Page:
I didn't win, but I learned to produce a story in short order, practiced putting myself out there, and had a really fun time doing it. There's enough likable bits of The Glass Girl that it might be worth revisiting in the future.

image via unsplash

Five Enchanted Roses - 2014/15

When the second contest rolled around, I was ready for it! And let me tell you, I was so excited to find out that the chosen fairy tale was Beauty and the Beast, because it has long been one of my favorites. This time, I had the full half a year to ponder the original tale and spin a new twist on it. I decided to step a wee bit out of my fantasy comfort zone and write a contemporary . . . although in the end, it still had a fantastical flavor. (Apparently the fantasy genre won't leave me alone.)

So Blood Rose was born: the tale of a young medical graduate stranded in the secluded mansion of a man who is much older--and deadlier--than he appears.

Blunders Made

Plot holes: The genre mashing of this story meant that my fantasy/sci-fi ideas had to have a real-world medical grounding. I did as much research as I could within the time limits, but in retrospect, I do believe I left a few shaky spots.

Somewhat unbelievable romance: While Emi and Will had much longer than twenty-four hours to get to know each other, I don't think there was quite enough development between them. Emi should have been more reluctant to take shelter in Will's mansion, and Will needed to exhibit a lot more positive character traits in order to outweigh all the red flags he was throwing up. (I mean, he is actually a good person, but that's not always . . . ahem, obvious. He is, after all, the Beast.)

Lessons Learned

Plot holes again: Yes, those dreaded holes were actually a positive as well! See, about two-thirds of the way into the story, I wrote myself into the most difficult corner I had ever encountered. If I didn't find a way out, Emi was going to die, and then Blood Rose wouldn't have an ending. Hemmed in by medical facts that I couldn't change, I had to either find a real-world loophole, or scrap the plot and start over. So I prayed about it. And I prayed some more. And then I went back to researching. You know what happened? I found a little-known medical tidbit that saved Emi's life and the story itself, and was able to write my way out of that corner! So this lesson is two-fold: trusting God with my writing, and persisting through the tough parts.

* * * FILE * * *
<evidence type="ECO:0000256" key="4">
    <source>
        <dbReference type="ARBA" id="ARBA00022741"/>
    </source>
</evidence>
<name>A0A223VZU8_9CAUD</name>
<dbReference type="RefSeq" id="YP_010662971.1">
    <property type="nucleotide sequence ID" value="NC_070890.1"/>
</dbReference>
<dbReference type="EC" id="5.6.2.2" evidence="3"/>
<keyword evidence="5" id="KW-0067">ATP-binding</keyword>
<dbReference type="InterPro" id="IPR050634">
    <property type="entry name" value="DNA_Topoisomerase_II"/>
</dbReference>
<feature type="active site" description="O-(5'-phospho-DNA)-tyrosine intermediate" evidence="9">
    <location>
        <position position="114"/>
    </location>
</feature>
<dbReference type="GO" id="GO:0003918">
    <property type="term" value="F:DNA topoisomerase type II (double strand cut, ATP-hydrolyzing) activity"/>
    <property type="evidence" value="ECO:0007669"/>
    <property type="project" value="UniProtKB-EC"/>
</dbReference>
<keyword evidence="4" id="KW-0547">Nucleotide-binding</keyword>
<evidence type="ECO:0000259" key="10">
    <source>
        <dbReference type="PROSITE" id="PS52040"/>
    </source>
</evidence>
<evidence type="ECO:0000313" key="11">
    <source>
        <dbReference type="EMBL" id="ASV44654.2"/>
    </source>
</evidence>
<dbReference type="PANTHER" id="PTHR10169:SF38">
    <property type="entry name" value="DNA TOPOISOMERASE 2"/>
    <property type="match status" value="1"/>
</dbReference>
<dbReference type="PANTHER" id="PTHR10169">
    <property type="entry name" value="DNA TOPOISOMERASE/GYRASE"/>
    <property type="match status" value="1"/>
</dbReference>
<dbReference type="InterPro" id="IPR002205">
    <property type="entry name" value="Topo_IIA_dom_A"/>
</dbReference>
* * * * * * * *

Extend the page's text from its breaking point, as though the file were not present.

Friends: I found a lovely group of writers to beta read this story for me as I wrote it. (I guess some people call that alpha reading if it's the first draft, right?) Through our back and forth interaction, I built some amazing online friendships which I still carry with me today! One of my readers, in fact, was also writing a story for the contest, and I got to be her beta reader at the same time. That story was called Burning Thorns. Anybody who peeks into the comments around here can probably tell that the authoress, Christine Smith, became a dear friend, as did several other sweet souls!


I didn't win Five Enchanted Roses either, but I still felt like a winner anyway. I loved my characters, loved my story, and had a blast sharing it in almost real-time with a group of fantastic betas. I also grew closer to God by realizing again that He really does care about my stories.

image via Pinterest

Five Magic Spindles - 2015/16

Confession: I wasn't over-the-moon thrilled when Rooglewood announced the theme of the next contest was Sleeping Beauty. Maybe that's because I didn't watch the Disney movie as a kid, or maybe it's because nothing could quite compare to my beloved Beauty and the Beast. But the more I pondered the original fairy tale of the princess trapped in an enchanted sleep, the more I got excited about all the possibilities!

The Brightest Thread, the journey of a princess walking the realm of dreams and a faraway prince whose dreams are more real than he knows, ended up being my favorite Rooglewood entry yet.

Blunders Made

Trying to fit a big story into a small space: This was more of a challenge than a serious mistake. Since my idea involved a long rivalry between fairy stewards, one hundred years of history between two nations, a curse and all the rules it entailed, and the development of a romance, I had my work cut out for me. Or rather, I had to literally cut out some of my work. If you've been around the blog long enough, I'm sure you remember me wailing about my first draft being 10,000 words too long!

Lessons Learned